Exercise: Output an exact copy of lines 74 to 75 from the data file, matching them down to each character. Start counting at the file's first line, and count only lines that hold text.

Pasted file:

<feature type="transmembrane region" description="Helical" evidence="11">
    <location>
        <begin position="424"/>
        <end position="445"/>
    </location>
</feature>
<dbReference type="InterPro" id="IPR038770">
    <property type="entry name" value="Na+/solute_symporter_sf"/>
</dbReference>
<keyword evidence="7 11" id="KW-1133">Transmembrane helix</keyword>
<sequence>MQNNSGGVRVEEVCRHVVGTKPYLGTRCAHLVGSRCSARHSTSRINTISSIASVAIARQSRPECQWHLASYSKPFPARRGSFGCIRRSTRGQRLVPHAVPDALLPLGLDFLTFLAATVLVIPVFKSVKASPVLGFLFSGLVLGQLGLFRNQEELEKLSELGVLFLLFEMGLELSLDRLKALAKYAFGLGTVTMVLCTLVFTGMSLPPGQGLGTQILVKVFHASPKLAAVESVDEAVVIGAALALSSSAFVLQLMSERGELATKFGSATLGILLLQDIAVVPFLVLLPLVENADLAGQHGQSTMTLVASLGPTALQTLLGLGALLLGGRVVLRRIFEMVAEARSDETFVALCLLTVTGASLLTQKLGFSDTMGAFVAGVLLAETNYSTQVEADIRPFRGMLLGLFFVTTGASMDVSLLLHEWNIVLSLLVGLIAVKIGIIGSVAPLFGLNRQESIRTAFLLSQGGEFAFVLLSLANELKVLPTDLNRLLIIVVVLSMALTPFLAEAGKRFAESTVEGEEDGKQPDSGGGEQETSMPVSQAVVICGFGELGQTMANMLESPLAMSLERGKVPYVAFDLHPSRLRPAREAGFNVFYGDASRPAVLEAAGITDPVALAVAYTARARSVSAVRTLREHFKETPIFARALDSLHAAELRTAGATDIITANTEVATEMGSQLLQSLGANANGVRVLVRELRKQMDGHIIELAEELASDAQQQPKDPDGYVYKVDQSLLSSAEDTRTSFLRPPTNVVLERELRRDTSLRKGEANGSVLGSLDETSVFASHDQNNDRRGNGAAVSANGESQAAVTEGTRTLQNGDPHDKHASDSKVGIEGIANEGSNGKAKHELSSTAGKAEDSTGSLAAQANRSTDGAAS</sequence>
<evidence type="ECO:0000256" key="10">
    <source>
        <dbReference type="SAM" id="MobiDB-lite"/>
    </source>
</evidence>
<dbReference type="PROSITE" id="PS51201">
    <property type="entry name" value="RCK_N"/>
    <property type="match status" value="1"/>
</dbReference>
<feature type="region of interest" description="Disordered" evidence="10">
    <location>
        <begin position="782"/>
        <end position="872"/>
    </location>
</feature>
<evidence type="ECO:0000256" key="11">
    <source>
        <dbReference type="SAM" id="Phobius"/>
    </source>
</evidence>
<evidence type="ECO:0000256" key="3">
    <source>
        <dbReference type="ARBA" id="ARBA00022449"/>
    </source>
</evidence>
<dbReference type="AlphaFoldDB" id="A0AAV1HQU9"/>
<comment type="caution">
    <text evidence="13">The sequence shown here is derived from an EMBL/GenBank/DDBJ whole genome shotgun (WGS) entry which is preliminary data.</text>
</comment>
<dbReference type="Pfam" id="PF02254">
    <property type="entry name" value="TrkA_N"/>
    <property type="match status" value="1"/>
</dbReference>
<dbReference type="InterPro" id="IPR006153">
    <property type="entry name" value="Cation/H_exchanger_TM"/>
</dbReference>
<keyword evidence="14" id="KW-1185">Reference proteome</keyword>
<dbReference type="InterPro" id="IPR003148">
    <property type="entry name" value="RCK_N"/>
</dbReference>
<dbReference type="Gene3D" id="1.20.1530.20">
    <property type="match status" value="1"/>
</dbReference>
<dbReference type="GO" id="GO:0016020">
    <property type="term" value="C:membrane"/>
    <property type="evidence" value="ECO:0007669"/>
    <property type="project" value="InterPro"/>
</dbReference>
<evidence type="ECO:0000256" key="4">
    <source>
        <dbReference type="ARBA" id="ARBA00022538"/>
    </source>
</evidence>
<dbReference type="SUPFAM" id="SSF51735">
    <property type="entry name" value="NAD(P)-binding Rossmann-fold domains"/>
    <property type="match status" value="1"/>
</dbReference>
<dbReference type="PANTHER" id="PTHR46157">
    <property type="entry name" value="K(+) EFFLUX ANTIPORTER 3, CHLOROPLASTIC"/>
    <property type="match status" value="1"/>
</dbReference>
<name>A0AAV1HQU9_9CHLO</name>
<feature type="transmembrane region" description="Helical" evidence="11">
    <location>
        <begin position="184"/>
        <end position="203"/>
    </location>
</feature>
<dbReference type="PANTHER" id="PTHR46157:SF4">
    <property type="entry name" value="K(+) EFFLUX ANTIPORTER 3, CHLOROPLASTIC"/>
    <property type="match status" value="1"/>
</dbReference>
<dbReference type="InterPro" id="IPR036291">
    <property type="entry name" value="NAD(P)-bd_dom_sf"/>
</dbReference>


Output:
<feature type="transmembrane region" description="Helical" evidence="11">
    <location>